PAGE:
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Gates Foundation, WHO hacks are part of a growing wave of attacks on science and health officials

Attacks against public health workers all over the world are on the rise, even in the U.S., where lockdown protesters have heckled the very nurses and doctors risking their lives to save ours.

Gates Foundation, WHO hacks are part of a growing wave of attacks on science and health officials
[Image: padrinan/Pixabay]

A trove of email addresses and passwords of the World Health Organization, Centers for Disease Control and Prevention, and Gates Foundation employees has been circulating among far-right neo-Nazi groups, reports Vice. But the circulation of that personal data is just the latest in a wave of growing attacks on science and health officials who are working to fight the spread of COVID-19 across the globe.

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Vice’s sister site Motherboard obtained the list and said it’s likely that the WHO, CDC, and Gates Foundation have not been hacked directly. Rather, the emails and passwords on the list are likely to have been compiled from a series of unrelated hacks and data breaches. Yet the fact that the information is being accumulated and compiled could signal the potential for attacks against the employees—or against the organizations themselves.

It’s possible attackers could use credentials from the list to try to infiltrate those organizations’ systems directly. As Vice points out, some far-right extremist groups have been particularly active since the pandemic began, including groups considered to be “accelerationists”—extremists who want to accelerate the downfall of society. By compiling lists like the one being shared, it appears they are actively working toward their goal.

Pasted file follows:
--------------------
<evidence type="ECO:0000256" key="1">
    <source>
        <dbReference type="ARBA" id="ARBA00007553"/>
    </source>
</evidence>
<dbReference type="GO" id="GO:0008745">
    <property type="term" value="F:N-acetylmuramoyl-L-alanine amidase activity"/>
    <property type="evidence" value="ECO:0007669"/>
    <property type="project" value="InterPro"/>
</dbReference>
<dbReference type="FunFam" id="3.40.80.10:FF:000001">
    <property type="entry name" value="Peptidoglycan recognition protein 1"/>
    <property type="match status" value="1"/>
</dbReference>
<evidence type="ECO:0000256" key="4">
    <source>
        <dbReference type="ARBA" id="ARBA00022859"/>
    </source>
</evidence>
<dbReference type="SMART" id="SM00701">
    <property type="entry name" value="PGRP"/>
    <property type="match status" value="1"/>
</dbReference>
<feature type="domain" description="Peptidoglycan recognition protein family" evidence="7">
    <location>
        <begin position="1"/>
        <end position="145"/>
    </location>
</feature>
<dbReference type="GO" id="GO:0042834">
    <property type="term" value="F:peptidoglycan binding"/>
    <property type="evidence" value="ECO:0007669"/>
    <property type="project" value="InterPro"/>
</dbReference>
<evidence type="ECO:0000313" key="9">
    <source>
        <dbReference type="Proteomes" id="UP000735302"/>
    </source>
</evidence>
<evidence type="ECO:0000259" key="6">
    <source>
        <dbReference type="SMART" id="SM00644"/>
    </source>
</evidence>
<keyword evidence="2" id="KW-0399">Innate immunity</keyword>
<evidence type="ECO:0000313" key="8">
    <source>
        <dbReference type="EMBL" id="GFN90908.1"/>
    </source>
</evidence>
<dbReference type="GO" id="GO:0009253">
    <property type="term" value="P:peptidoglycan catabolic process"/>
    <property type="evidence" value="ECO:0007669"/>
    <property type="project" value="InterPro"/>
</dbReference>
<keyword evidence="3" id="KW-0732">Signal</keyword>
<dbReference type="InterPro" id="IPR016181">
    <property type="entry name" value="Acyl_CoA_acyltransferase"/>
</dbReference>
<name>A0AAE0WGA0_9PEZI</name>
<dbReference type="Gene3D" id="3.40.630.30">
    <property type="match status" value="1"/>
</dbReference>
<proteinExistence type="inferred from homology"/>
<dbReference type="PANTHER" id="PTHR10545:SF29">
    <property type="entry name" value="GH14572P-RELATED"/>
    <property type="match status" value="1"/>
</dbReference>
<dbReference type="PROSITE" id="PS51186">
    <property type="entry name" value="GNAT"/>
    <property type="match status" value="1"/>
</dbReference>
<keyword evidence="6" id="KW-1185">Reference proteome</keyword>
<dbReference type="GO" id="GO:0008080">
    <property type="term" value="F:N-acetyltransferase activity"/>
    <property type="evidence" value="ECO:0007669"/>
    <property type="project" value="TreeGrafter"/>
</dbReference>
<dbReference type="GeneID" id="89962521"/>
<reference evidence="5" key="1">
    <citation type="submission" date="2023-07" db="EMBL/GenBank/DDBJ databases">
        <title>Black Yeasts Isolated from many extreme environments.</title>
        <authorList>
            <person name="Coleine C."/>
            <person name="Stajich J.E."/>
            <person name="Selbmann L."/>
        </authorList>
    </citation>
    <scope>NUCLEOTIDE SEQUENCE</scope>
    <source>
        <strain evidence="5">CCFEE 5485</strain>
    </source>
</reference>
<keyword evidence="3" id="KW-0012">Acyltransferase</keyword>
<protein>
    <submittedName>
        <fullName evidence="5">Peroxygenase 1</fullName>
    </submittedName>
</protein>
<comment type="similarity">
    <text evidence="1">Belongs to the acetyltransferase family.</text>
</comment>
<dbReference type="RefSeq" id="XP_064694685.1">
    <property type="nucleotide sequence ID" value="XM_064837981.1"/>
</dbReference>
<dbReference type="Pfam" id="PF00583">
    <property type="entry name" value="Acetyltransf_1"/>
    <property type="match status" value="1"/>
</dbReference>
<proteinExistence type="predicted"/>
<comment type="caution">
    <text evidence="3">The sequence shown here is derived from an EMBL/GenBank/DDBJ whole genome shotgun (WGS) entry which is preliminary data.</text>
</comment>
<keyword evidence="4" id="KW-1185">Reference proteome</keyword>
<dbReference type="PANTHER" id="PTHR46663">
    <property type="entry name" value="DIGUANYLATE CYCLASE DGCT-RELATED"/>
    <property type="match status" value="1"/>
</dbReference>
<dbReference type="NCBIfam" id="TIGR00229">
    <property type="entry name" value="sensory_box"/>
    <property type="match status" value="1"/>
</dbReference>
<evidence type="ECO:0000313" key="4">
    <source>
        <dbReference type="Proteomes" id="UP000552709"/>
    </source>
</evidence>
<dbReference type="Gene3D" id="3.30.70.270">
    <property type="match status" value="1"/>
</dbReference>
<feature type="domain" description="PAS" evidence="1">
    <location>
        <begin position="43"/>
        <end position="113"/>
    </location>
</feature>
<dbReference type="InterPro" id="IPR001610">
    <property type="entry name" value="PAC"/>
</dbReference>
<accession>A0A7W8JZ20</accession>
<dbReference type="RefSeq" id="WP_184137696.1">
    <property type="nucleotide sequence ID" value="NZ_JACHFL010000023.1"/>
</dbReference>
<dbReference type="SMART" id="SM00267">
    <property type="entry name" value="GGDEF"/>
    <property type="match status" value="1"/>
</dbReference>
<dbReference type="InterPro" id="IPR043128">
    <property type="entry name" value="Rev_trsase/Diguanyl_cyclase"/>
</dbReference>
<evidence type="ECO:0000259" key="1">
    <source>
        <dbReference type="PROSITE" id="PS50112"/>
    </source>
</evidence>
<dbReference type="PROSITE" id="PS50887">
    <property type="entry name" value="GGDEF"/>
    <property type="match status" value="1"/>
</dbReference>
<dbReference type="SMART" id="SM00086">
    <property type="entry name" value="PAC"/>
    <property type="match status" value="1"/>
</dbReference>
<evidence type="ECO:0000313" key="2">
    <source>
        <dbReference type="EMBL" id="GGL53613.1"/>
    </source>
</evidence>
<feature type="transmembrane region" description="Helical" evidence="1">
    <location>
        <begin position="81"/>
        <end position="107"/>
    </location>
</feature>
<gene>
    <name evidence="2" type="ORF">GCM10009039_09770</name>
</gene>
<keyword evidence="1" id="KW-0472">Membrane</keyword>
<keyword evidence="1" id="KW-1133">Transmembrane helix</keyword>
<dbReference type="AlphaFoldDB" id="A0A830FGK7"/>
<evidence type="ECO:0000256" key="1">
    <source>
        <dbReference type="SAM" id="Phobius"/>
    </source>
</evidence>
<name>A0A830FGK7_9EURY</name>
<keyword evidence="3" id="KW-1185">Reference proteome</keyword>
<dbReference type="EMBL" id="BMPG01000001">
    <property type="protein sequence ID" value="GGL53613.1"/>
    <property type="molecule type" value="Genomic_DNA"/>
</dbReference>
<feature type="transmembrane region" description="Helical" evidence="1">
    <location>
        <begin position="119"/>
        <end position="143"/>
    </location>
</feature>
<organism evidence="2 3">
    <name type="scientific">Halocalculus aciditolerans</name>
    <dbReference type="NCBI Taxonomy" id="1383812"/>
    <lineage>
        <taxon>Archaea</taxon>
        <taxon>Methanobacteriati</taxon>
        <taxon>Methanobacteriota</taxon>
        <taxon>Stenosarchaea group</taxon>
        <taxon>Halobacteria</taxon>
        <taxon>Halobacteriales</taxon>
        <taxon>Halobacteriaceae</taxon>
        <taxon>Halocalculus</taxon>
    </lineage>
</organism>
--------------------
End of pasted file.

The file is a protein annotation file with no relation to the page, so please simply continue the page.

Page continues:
Yet digital attacks aren’t the only threats facing science and health officials. On Monday, the WHO confirmed that one of their staff members in Myanmar was killed in a violent attack while driving a WHO vehicle that was transporting COVID-19 surveillance samples.

“This incident once again puts the spotlight on the extreme hardships being faced by our corona warriors—our doctors, nurses, other health workforce—especially while working in security-compromised and hard-to-reach areas as they continue to contribute their best to save lives,” Dr. Poonam Khetrapal Singh, the regional director of WHO South-East Asia, said after the attack.

He’s not wrong. Attacks against public health workers all over the world are on the rise, even in the U.S., with lockdown protestors now heckling the very nurses and doctors who are risking their lives to save ours. Unfortunately, incidents like these seem only likely to increase as powerful figures like President Trump cheers the protestors from the sidelines, imploring them to “liberate” locked-down states.

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